10. HAPPY DAYS (1976)
From the box:
“Heey! It’s the Fonz! Can you dig his brand-new game? It’s all about being cool and scoring points for it. When you accumulate enough points on Arnold’s juke box, you win the game.
See, It’s like spendin’ time with the Fonz – you go on dates, challenge other players to drag races, or maybe just cruise down to Arnold’s. But beware, you can lose cool points as easily as you gain them. Hey, Nerd, don’t get caught hangin’ out at home. That would be uncool!”
Happy Days Fonzie’s Real Cool Game is based on the hit 1974-1984 TV show of the same name, the Fonz is hangin’ out at your house. Show him how cool you really are by being the first player to collect 16 cool points and light up Arnold’s juke box.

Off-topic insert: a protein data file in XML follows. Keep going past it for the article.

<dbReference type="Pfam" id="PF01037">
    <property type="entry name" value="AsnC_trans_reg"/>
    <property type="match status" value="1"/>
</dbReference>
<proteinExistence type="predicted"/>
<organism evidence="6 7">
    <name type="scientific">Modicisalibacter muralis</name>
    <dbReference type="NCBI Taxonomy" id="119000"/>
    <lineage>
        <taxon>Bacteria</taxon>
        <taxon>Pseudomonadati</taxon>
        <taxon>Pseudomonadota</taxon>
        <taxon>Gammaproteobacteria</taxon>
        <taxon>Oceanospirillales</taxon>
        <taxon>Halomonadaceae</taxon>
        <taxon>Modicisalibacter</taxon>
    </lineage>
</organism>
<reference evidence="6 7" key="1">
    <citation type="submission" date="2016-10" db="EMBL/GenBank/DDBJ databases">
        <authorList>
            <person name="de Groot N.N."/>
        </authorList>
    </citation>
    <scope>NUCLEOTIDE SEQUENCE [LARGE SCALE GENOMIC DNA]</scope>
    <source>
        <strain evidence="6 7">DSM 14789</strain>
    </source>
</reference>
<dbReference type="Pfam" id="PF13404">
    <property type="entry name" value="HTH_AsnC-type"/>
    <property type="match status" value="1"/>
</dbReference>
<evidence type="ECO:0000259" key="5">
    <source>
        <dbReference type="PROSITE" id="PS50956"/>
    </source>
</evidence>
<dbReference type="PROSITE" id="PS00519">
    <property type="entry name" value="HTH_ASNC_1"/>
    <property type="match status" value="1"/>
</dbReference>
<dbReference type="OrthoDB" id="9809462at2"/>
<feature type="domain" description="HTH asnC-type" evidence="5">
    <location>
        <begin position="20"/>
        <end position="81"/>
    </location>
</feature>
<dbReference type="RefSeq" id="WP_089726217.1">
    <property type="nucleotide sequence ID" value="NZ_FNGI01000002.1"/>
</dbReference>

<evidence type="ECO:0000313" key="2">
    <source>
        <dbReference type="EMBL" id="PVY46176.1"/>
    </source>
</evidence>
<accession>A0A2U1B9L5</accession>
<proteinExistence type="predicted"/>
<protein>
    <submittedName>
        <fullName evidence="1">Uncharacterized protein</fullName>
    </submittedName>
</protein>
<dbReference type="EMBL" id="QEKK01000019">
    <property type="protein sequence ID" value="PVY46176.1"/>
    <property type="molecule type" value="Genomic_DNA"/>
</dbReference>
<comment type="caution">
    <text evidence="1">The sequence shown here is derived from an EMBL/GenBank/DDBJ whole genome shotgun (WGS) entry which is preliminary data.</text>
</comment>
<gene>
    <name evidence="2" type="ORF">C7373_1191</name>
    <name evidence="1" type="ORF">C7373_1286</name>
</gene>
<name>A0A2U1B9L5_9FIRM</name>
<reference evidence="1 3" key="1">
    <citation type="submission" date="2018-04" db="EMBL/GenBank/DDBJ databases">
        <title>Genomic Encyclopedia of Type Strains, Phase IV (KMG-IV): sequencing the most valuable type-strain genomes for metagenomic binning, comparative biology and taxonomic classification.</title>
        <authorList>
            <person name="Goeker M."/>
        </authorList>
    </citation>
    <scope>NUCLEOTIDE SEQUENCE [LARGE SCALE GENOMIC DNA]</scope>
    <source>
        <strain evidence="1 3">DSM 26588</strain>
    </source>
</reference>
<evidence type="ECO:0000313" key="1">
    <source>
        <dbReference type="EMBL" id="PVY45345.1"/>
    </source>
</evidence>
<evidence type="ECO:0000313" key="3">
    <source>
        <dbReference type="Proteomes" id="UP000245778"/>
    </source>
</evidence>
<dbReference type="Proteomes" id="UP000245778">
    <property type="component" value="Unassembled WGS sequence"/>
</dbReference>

11. MORK & MINDY (1979)
From the box:
Meet Mork. He’s from Ork, and he’s come to Earth to learn all he can about our planet. To win the hearts of Earthlings everywhere, Mork has brought along this crazy Orkan game. In it, you and your opponents move around a special Orkan board doing such out-of-this world things as “splinking” and “grebbling up.” All the while, you’ll be trying to win coins called Grebbles. But don’t panic. Mork and his Earthling friend Mindy will be there to help. So shake hands Orkan style, and begin!
12. SCOOBY DOO GAME: WHERE ARE YOU! (1973)
You can tell the usual Hanna Barbera artists weren’t behind the cover of this board game.
It was a pretty simple game: just spin the wheel and draw your cards, and be the first to get Scooby’s treasure.
13. BIONIC WOMAN (1976)
From the box: